English longbow archers are certainly one of the most overrated things in world history. It was by no means a critical innovation that instantly won the war against the English (although the fact that for half of the Hundred Years’ War a clinically insane man under English tutelage was on the French throne was a little more decisive, even if we are interested here in the political side of things).
Militarily, the archers were units well known to all and did not bring any revolution to the battlefield. The French did not need to produce any particular innovation to defeat them. No matter what Hollywood thinks, the armor of the knights was resistant to arrows. In the worst case, they could be buckled or wounded at the ends, where the metal thickness is thinnest, but even then they could still fight with their feet on the ground. In famous battles such as
The majority of the losses occurred in hand-to-hand combat, as a result of disastrous tactical errors on the part of the French. During the battle of
The legend of the longbowmen, which forged the legend of the longbowmen, many French knights were captured in close combat, after having suffered a veritable shower of arrows without damage, and ended up murdered as prisoners of war. In reality, the main function of the archers was to wound the horses, a tactic that could not be more classical, but used with great efficiency by the English in some battles that are famous today only because we are immersed in history books of Anglo-Saxon origin, and not because they were really decisive.
It is true that during the Hundred Years’ War the armour grew thicker and thicker, but this was in continuity with thousands of years of evolution and not in reaction to the English longbowmen. Moreover, the armour continued to thicken for several more centuries, until firearms made it definitively obsolete.
The French, to counter this English tactic, simply made the English longbow archer’s body disappear entirely at the battle of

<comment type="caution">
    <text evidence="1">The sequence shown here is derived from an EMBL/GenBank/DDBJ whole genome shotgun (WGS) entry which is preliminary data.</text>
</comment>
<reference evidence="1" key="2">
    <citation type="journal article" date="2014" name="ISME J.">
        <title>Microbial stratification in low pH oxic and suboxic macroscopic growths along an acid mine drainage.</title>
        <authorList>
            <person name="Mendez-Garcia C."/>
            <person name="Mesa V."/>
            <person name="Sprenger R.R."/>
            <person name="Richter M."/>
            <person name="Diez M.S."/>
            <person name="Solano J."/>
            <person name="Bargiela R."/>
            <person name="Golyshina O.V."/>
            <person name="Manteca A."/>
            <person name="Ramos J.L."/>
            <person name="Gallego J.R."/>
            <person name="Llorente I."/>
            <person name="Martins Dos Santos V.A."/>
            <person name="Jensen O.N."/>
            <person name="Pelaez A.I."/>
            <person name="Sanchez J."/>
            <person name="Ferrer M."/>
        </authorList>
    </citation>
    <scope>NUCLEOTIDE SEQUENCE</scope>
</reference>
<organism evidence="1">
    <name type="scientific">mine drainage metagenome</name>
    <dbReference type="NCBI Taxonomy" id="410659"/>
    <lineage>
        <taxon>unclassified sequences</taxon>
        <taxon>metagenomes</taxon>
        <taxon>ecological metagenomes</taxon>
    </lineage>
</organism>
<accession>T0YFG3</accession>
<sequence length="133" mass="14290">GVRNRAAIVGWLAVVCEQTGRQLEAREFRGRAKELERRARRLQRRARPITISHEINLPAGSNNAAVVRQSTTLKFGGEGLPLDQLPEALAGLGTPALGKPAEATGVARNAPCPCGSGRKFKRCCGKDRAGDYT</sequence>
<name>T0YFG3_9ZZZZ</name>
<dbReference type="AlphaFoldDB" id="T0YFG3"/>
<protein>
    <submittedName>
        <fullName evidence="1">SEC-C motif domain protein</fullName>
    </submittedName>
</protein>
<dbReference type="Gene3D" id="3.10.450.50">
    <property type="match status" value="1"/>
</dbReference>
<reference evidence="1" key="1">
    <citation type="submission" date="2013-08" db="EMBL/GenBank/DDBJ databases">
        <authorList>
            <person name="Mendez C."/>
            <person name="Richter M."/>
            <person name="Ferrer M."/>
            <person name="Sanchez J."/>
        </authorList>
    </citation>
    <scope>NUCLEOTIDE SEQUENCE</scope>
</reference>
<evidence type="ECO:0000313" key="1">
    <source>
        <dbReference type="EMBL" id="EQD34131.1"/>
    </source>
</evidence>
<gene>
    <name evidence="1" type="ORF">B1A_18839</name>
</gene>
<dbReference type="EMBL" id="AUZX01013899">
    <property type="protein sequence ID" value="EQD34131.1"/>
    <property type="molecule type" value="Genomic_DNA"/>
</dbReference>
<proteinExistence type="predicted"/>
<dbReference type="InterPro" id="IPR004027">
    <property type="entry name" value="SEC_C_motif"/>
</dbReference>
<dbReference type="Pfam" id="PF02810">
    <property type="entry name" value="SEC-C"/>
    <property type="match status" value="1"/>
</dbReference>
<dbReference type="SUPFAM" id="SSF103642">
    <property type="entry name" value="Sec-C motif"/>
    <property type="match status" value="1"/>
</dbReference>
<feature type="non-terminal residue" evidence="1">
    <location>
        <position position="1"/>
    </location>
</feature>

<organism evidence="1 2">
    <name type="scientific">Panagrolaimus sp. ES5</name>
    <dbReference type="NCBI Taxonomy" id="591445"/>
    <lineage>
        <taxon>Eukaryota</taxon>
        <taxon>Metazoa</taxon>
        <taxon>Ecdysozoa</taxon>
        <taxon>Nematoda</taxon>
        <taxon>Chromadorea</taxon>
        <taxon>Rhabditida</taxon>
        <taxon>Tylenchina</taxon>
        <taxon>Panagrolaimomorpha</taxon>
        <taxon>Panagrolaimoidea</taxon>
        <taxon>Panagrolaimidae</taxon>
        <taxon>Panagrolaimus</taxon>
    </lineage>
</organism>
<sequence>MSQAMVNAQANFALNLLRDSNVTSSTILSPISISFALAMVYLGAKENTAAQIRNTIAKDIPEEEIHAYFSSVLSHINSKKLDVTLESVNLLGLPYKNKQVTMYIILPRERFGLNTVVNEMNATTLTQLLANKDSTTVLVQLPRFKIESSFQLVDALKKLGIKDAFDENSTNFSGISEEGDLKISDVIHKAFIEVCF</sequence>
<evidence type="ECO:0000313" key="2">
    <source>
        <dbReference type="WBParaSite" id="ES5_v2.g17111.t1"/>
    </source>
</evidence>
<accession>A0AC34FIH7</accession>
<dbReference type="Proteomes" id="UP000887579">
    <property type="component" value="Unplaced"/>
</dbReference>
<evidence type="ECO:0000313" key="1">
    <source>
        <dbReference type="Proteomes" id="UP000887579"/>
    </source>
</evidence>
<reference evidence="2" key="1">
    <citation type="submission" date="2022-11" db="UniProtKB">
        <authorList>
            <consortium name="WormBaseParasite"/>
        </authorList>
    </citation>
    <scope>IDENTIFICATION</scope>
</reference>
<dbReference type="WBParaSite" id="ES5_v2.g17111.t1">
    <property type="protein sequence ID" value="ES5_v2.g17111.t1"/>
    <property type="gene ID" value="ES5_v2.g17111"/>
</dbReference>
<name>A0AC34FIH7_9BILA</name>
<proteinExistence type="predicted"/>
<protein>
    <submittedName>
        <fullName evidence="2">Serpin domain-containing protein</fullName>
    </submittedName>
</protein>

(1429). And how do they do it? By a charge of heavy cavalry. Exactly what longbowmen are supposed to have made obsolete, and exactly what is described in the film “The King” as “just charging blindly”. In truth, of course, there was nothing blind about it, and the much-mocked cavalry charge survived archers for centuries as a convincing military tactic. The only difference with previous battles was that at Patay the French did it properly, without charging their own crossbowmen as at Crécy, without giving the English time to build defensive lines as at Azincourt, and the terrain was not turned to mud by heavy rains as in each of these two battles. It worked so well that the English archers were annihilated and never recovered.
The French, for their part, made major military and political advances throughout the Hundred Years’ War. They were even more innovative than the English. They renovated their tax structure to make it much more efficient; they used guerilla warfare; they created the first permanent professional army in medieval Europe and the most powerful artillery in the world (the same one that turned the English army into swill during the one-way battle of
But none of this was a particular reaction to the English longbowmen, simply because no adaptation was necessary.
I received a comment today which, although immediately deleted, was still visible in my mailbox. I am taking the initiative to publish it here, not to stigmatize the commenter (who will remain anonymous), but to address the issues raised in it. Here is the comment:
Here are two other commonplaces about the Hundred Years’ War:
The idea that the French were inexorably losing the war until Joan of Arc appeared. Only then a kind of divine intervention took place that somehow won the French over.
That the English did something (or that the French were really stupid) to stay so long in France, when it was a much bigger and more remote country, was not a matter of chance.